Leadership

Meet the family worth more than Jeff Bezos, Warren Buffett or Bill Gates

From left, Alice Walton, Jim Walton and Rob Walton, the children of the late Wal-Mart founder Sam Walton, in 2011.
Beth Hall | Bloomberg | Getty Images
From left, Alice Walton, Jim Walton and Rob Walton, the children of the late Wal-Mart founder Sam Walton, in 2011.

The Walton family, founders of the world's largest company by revenue, Walmart, officially tops the latest Sunday Times Rich List, the paper's ranking of the wealthiest 100 people in the world.

The U.K.-based newspaper reports that the American family has a collective net worth of £128.9 billion (nearly $175 billion) in its 30th annual list published on Sunday, May 13. Brothers Charles and David Koch, worth £88.9 billion ($120 billion), place second.

Although Amazon CEO and founder Jeff Bezos comes in third, he's still the world's single richest person with a net worth of £83 billion ($112 billion). Two other individuals round out the top five: Microsoft co-founder Bill Gates, worth £66.7 billion ($90 billion) and Berkshire Hathaway CEO Warren Buffett, worth £62.2 billion ($84 billion).

While Bezos may be the world's richest man, Walmart heiress and philanthropist Alice Walton remains the world's richest woman, according to the Forbes 2018 billionaires list. The youngest of Sam Walton's children, Alice Walton, 68, is reportedly worth $40.5 billion.

Her elaborate $500 million art collection and donation of $225 million in Walmart shares to the Walton Family Foundation in 2016 were two major components of raising the family's overall wealth, the Sunday Times reports.

Alice Walton at the Metropolitan Club on November 1, 2016 in New York City.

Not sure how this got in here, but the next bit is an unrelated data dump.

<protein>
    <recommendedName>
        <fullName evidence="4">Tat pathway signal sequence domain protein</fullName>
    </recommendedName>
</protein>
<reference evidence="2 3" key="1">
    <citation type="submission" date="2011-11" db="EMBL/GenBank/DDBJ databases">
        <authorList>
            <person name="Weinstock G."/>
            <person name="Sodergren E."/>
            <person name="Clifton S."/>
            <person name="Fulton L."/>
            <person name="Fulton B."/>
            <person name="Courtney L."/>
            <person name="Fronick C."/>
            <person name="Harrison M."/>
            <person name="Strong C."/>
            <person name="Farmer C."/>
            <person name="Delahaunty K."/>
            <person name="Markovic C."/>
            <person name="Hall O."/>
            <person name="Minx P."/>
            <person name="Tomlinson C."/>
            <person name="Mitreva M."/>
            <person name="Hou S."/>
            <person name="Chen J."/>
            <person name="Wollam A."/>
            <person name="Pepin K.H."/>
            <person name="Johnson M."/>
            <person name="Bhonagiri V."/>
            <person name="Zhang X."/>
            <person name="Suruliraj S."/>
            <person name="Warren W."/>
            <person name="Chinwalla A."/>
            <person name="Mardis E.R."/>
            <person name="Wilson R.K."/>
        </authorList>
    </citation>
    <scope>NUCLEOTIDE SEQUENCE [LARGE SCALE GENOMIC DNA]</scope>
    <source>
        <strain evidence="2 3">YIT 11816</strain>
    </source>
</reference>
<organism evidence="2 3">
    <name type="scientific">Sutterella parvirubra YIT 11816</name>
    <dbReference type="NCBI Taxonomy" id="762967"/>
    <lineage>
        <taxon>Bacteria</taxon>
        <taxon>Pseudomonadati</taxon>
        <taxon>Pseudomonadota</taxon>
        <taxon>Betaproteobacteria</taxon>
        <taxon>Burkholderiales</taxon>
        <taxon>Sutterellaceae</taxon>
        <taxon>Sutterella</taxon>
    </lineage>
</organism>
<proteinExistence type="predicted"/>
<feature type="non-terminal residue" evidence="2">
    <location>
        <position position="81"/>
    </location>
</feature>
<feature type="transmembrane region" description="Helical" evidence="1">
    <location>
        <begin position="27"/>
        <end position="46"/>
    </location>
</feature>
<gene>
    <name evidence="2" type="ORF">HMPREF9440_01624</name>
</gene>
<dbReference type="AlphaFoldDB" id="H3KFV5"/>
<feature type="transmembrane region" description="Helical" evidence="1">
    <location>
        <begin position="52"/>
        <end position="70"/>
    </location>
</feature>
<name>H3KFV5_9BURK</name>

Sylvain Gaboury | Getty Images
Alice Walton at the Metropolitan Club on November 1, 2016 in New York City.

"My parents spent a lot of time with us growing up talking about the importance of giving back," Alice Walton said in a 2011 CBS News interview.

The Walton Family also reaps the benefits from other Walmart-owned companies, such as the warehouse chain Sam's Club and the British supermarket chain Asda. Walmart, as the no. 1 Fortune 500 company, has become a lot larger than its late founder Sam Walton first envisioned.

While getting his degree in economics at the University of Missouri at Columbia in the 1930s, Walton waited tables, delivered newspapers and clerked at a five-and-dime.

He opened the first Walmart store in Arkansas in 1962 and built his retail business on the premise that Walmart should service rural areas and "help customers, cut costs and share profits."

His company grew rapidly and went public in 1970. Sales associates who had remained with the company and received Walmart shares saw their own wealth grow, CNBC anchor David Faber reports in the documentary "The Age of Walmart."

Walton and his wife Helen raised four children, Rob, John, Jim, and Alice. In 1992, President George H. W. Bush awarded Walton the Presidential Medal of Freedom. The Walmart founder passed away the same year. By then, his family was already the richest in the nation, and his New York Times obituary called him "the most successful merchant of his time."

His son John died in a plane crash in 2005 and Helen died in 2007. The surviving three children own about 50 percent of Walmart's stock.

"My parents didn't believe value and worth had anything to do with money. I think it's always been important to keep your feet on the ground and your nose out of the air," Alice Walton told CBS News.

Though her wealth helped increase the family's bottom line, the billionaire still holds tight to one of her father's frugal habits: driving an old, cheap car. Sam Walton drove around the 1979 version of the same truck until he died over a decade later, and other members of the Sunday Times Rich List, including Bezos, Buffett and Mark Zuckerberg, also have a habit of driving old cars.